Our hearts constricted when we learned of the myriad ways that war irrevocably shifted the life Ba was composing with her loved ones. We could almost feel the lotus seed in our grasp as Ba chose to save it amidst other valuables she could have saved the day “bombs fell all around,” and as Ba and her family were forced to flee their beloved home. The seed was safely hidden under the altar in her American home as Ba and her family worked hard to imagine and compose new lives on a foreign landscape. Without giving away too much of the book’s beautiful final pages, I will only say that our hearts were warmed by the way that Ba’s stories were honoured and woven within hope, love, remembrance, and – of course – peace.

After we sat in silence for a few moments, always reluctant to part with a good story, we read the “Author’s Note” at the very back of the book and learned about some of the ways in which Ba’s experiences were rooted in historical events. My oldest child surprised me a little when she said that the book reminded her of her great-grandmother and how she was forced to leave her home … I was not aware that my grandmother had shared the story of becoming a refugee with her. We talked about the ways that Ba’s experiences may have been similar to my grandmother’s and to others who have been forced to leave their homes. We talked about how, like Ba and her family, we could be in affinity with, and honour, them by planting seeds of peace whenever, wherever, and however we can.

As I reflect about the book and the rich conversation my children and I shared, I think about how very fortunate we are to be in this peaceful and warm home on a windy Edmonton night.

Wishing everyone peace until next time,


Garland, S. (1993). The lotus seed. San Diego, CA: Harcourt Brace & Co.

ISBN 0-15-249465-0

Book 1: The Silent Music of Salam...

It is late on a chilly Edmonton night and I am sipping coffee (I am tempted to lie and say that it is decaffeinated … but it is not. Scarily, I can drink a gallon of the stuff and still fall to sleep quite quickly) as I begin to write this, the very first blog post in what we at the CRTED (Centre for Research for Teacher Education and Development) hope will be a recurring piece.

How did the idea of blogging about picture books related to peace building come about? In our teaching of graduate and undergraduate classes here at the University of Alberta, we often start and end classes with picture books that pick up a thread or a theme related to the topic of each class. We have done this in the courses and activities during the Mahatma Gandhi Summer Institute on Building Peaceful Communities. Often, students ask for the names of books and wonder where we find the books. We find them in lots of places, including our homes, schools, and public libraries, bookstores - and sometimes the books seem to find us! Colleagues, students, and friends often give us books that remind them of our shared commitment to building peaceful communities. One of the latter types of books is Silent Music by James Rumford, a gift to Jean from Lynne Dreidger-Enns who teaches in a school in Saskatchewan.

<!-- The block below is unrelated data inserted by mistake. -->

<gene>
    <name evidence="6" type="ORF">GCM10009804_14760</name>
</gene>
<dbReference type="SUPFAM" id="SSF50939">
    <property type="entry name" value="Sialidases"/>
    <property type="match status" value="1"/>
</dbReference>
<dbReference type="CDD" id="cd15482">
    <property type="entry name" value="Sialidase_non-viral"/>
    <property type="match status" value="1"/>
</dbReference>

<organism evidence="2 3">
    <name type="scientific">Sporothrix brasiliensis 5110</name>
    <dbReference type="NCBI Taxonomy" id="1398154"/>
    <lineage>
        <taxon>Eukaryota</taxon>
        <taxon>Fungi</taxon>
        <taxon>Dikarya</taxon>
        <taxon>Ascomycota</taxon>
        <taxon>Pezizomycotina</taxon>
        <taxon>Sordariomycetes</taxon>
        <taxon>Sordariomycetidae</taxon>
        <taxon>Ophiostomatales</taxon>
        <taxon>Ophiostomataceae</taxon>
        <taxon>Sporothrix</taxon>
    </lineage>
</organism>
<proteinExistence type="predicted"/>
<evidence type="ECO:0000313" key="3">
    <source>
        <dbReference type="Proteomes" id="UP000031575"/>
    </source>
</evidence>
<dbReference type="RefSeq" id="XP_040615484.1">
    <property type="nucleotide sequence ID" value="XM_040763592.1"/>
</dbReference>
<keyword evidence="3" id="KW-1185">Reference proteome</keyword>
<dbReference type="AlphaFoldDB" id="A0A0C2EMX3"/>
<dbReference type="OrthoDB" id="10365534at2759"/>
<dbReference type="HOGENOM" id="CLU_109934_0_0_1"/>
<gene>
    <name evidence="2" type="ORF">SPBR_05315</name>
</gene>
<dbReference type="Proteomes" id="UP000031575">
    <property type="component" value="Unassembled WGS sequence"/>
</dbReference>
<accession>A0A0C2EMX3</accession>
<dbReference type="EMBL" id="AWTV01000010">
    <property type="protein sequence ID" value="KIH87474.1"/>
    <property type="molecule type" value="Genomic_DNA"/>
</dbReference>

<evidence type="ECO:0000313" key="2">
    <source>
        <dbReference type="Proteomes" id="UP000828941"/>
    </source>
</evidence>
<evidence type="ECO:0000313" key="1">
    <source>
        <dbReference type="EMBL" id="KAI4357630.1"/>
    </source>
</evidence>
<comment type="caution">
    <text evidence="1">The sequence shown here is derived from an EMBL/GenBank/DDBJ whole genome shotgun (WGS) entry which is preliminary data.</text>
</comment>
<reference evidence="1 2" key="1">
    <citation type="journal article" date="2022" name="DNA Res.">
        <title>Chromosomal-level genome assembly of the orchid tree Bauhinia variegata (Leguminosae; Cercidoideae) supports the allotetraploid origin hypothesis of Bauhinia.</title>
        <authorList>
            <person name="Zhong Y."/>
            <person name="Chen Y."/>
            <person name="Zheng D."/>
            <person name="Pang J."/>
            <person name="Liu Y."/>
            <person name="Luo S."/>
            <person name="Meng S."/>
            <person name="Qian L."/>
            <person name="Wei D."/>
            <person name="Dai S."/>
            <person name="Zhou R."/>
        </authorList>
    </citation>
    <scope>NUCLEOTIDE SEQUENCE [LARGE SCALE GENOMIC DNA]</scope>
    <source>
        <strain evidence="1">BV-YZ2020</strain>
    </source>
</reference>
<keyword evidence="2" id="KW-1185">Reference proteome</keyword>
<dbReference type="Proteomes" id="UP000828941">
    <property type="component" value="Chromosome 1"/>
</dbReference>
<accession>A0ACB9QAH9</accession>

I read Silent Music to my children earlier this evening – an evening where, for different reasons, we all seemed to need to find an inner place of peace. Alongside stunning illustrations, we were introduced to Ali, a young child of Iraqi descent. Ali loves soccer, music, and dancing, but his passion lies in practicing the art of Arabic calligraphy where he imagines the flowing words “stopping and starting, gliding and sweeping, leaping, dancing to the silent music in my head.” Halfway through the book, we were sad to learn that Ali lives in the midst of a violent war and, like his hero calligrapher Yakut, Ali “shut out the horror and wrote glistening letters of rhythm and grace.” Rumford ended this beautiful story with Ali resolving to practice writing the word salam (peace) "until this word flows freely from my pen."

As we discussed the story following a day that was tension-filled for each one of us in some way, the children and I were left marvelling at how, similar to Ali’s calligraphy, reading stories about peace can help bring peace. We wondered at Ali’s ability to live salam amidst the brutality around him, and we made connections to the types of things we can do, or can continue to do, to add a touch of silent, but beautiful, music to everyday life ….

Wishing everyone salam until next time,


Rumford, J. (2008). Silent music: A story of Baghdad. New York: Roaring Book Press.

ISBN-13 978-1-59643-276-5